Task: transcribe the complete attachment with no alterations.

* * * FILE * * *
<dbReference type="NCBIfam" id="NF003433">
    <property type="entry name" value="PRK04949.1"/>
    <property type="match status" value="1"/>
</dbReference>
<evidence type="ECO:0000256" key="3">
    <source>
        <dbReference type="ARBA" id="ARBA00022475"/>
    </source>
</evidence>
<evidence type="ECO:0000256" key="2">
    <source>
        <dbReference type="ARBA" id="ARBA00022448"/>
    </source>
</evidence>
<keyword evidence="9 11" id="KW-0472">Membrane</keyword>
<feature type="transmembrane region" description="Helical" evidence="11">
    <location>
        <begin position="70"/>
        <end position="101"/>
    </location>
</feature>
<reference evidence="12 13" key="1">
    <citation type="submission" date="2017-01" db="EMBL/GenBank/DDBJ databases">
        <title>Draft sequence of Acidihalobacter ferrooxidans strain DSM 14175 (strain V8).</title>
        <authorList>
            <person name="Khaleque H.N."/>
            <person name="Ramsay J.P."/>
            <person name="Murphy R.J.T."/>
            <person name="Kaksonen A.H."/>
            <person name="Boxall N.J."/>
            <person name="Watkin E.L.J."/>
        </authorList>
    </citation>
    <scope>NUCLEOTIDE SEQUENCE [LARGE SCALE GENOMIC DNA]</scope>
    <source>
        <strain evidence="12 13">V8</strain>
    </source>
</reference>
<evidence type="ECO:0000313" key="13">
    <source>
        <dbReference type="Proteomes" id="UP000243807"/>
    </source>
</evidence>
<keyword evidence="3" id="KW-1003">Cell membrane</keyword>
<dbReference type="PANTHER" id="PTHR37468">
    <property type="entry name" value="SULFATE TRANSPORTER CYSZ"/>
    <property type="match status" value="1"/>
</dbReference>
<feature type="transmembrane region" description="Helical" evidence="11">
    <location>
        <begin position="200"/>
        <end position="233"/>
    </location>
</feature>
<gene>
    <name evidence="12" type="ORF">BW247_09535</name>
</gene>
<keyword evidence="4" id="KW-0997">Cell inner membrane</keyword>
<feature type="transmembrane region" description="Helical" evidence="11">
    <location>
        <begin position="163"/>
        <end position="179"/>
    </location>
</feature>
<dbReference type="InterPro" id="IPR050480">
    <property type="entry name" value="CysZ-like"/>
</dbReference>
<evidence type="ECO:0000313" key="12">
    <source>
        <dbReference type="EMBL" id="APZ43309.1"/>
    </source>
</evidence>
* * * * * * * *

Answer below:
<dbReference type="NCBIfam" id="NF003433">
    <property type="entry name" value="PRK04949.1"/>
    <property type="match status" value="1"/>
</dbReference>
<evidence type="ECO:0000256" key="3">
    <source>
        <dbReference type="ARBA" id="ARBA00022475"/>
    </source>
</evidence>
<evidence type="ECO:0000256" key="2">
    <source>
        <dbReference type="ARBA" id="ARBA00022448"/>
    </source>
</evidence>
<keyword evidence="9 11" id="KW-0472">Membrane</keyword>
<feature type="transmembrane region" description="Helical" evidence="11">
    <location>
        <begin position="70"/>
        <end position="101"/>
    </location>
</feature>
<reference evidence="12 13" key="1">
    <citation type="submission" date="2017-01" db="EMBL/GenBank/DDBJ databases">
        <title>Draft sequence of Acidihalobacter ferrooxidans strain DSM 14175 (strain V8).</title>
        <authorList>
            <person name="Khaleque H.N."/>
            <person name="Ramsay J.P."/>
            <person name="Murphy R.J.T."/>
            <person name="Kaksonen A.H."/>
            <person name="Boxall N.J."/>
            <person name="Watkin E.L.J."/>
        </authorList>
    </citation>
    <scope>NUCLEOTIDE SEQUENCE [LARGE SCALE GENOMIC DNA]</scope>
    <source>
        <strain evidence="12 13">V8</strain>
    </source>
</reference>
<evidence type="ECO:0000313" key="13">
    <source>
        <dbReference type="Proteomes" id="UP000243807"/>
    </source>
</evidence>
<keyword evidence="3" id="KW-1003">Cell membrane</keyword>
<dbReference type="PANTHER" id="PTHR37468">
    <property type="entry name" value="SULFATE TRANSPORTER CYSZ"/>
    <property type="match status" value="1"/>
</dbReference>
<feature type="transmembrane region" description="Helical" evidence="11">
    <location>
        <begin position="200"/>
        <end position="233"/>
    </location>
</feature>
<gene>
    <name evidence="12" type="ORF">BW247_09535</name>
</gene>
<keyword evidence="4" id="KW-0997">Cell inner membrane</keyword>
<feature type="transmembrane region" description="Helical" evidence="11">
    <location>
        <begin position="163"/>
        <end position="179"/>
    </location>
</feature>
<dbReference type="InterPro" id="IPR050480">
    <property type="entry name" value="CysZ-like"/>
</dbReference>
<evidence type="ECO:0000313" key="12">
    <source>
        <dbReference type="EMBL" id="APZ43309.1"/>
    </source>
</evidence>